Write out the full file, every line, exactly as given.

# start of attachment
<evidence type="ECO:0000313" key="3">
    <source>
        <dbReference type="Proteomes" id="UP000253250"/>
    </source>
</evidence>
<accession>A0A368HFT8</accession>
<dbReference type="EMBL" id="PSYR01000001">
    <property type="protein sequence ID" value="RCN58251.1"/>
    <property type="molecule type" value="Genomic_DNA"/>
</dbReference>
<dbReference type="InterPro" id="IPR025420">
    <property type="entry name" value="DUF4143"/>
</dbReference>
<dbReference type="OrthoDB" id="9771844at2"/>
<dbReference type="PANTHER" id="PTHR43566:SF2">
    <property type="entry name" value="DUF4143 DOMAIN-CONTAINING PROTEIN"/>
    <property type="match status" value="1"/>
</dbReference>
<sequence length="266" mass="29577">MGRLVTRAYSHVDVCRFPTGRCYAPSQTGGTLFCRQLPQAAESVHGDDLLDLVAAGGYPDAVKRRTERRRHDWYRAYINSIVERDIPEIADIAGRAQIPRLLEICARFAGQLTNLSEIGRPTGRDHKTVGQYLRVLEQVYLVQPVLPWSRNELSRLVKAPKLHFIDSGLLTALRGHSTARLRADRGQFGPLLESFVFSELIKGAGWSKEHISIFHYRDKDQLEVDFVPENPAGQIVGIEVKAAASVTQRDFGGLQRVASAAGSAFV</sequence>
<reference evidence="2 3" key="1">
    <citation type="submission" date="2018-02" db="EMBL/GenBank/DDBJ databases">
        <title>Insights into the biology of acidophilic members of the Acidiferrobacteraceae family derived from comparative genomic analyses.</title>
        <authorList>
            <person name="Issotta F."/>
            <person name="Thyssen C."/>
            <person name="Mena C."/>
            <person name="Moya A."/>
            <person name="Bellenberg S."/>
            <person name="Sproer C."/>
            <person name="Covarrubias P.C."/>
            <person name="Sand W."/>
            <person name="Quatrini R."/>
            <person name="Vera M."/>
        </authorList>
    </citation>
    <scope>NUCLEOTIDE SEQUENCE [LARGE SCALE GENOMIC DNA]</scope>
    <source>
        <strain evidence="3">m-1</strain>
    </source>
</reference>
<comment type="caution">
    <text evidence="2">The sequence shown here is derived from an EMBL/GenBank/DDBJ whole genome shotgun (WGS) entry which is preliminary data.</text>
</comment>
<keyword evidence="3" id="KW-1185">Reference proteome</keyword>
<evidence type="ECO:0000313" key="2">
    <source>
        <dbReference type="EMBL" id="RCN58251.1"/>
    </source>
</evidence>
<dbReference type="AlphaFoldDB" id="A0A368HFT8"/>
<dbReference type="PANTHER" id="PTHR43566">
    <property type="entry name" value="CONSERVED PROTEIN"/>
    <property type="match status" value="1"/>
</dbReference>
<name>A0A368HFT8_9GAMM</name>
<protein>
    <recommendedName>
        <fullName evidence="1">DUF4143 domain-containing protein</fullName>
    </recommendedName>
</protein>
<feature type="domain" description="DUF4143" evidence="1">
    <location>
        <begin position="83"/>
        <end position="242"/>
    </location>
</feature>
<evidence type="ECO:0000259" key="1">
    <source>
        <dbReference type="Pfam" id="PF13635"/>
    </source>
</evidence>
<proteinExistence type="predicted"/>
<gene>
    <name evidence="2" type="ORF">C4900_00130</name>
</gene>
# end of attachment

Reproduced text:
<evidence type="ECO:0000313" key="3">
    <source>
        <dbReference type="Proteomes" id="UP000253250"/>
    </source>
</evidence>
<accession>A0A368HFT8</accession>
<dbReference type="EMBL" id="PSYR01000001">
    <property type="protein sequence ID" value="RCN58251.1"/>
    <property type="molecule type" value="Genomic_DNA"/>
</dbReference>
<dbReference type="InterPro" id="IPR025420">
    <property type="entry name" value="DUF4143"/>
</dbReference>
<dbReference type="OrthoDB" id="9771844at2"/>
<dbReference type="PANTHER" id="PTHR43566:SF2">
    <property type="entry name" value="DUF4143 DOMAIN-CONTAINING PROTEIN"/>
    <property type="match status" value="1"/>
</dbReference>
<sequence length="266" mass="29577">MGRLVTRAYSHVDVCRFPTGRCYAPSQTGGTLFCRQLPQAAESVHGDDLLDLVAAGGYPDAVKRRTERRRHDWYRAYINSIVERDIPEIADIAGRAQIPRLLEICARFAGQLTNLSEIGRPTGRDHKTVGQYLRVLEQVYLVQPVLPWSRNELSRLVKAPKLHFIDSGLLTALRGHSTARLRADRGQFGPLLESFVFSELIKGAGWSKEHISIFHYRDKDQLEVDFVPENPAGQIVGIEVKAAASVTQRDFGGLQRVASAAGSAFV</sequence>
<reference evidence="2 3" key="1">
    <citation type="submission" date="2018-02" db="EMBL/GenBank/DDBJ databases">
        <title>Insights into the biology of acidophilic members of the Acidiferrobacteraceae family derived from comparative genomic analyses.</title>
        <authorList>
            <person name="Issotta F."/>
            <person name="Thyssen C."/>
            <person name="Mena C."/>
            <person name="Moya A."/>
            <person name="Bellenberg S."/>
            <person name="Sproer C."/>
            <person name="Covarrubias P.C."/>
            <person name="Sand W."/>
            <person name="Quatrini R."/>
            <person name="Vera M."/>
        </authorList>
    </citation>
    <scope>NUCLEOTIDE SEQUENCE [LARGE SCALE GENOMIC DNA]</scope>
    <source>
        <strain evidence="3">m-1</strain>
    </source>
</reference>
<comment type="caution">
    <text evidence="2">The sequence shown here is derived from an EMBL/GenBank/DDBJ whole genome shotgun (WGS) entry which is preliminary data.</text>
</comment>
<keyword evidence="3" id="KW-1185">Reference proteome</keyword>
<evidence type="ECO:0000313" key="2">
    <source>
        <dbReference type="EMBL" id="RCN58251.1"/>
    </source>
</evidence>
<dbReference type="AlphaFoldDB" id="A0A368HFT8"/>
<dbReference type="PANTHER" id="PTHR43566">
    <property type="entry name" value="CONSERVED PROTEIN"/>
    <property type="match status" value="1"/>
</dbReference>
<name>A0A368HFT8_9GAMM</name>
<protein>
    <recommendedName>
        <fullName evidence="1">DUF4143 domain-containing protein</fullName>
    </recommendedName>
</protein>
<feature type="domain" description="DUF4143" evidence="1">
    <location>
        <begin position="83"/>
        <end position="242"/>
    </location>
</feature>
<evidence type="ECO:0000259" key="1">
    <source>
        <dbReference type="Pfam" id="PF13635"/>
    </source>
</evidence>
<proteinExistence type="predicted"/>
<gene>
    <name evidence="2" type="ORF">C4900_00130</name>
</gene>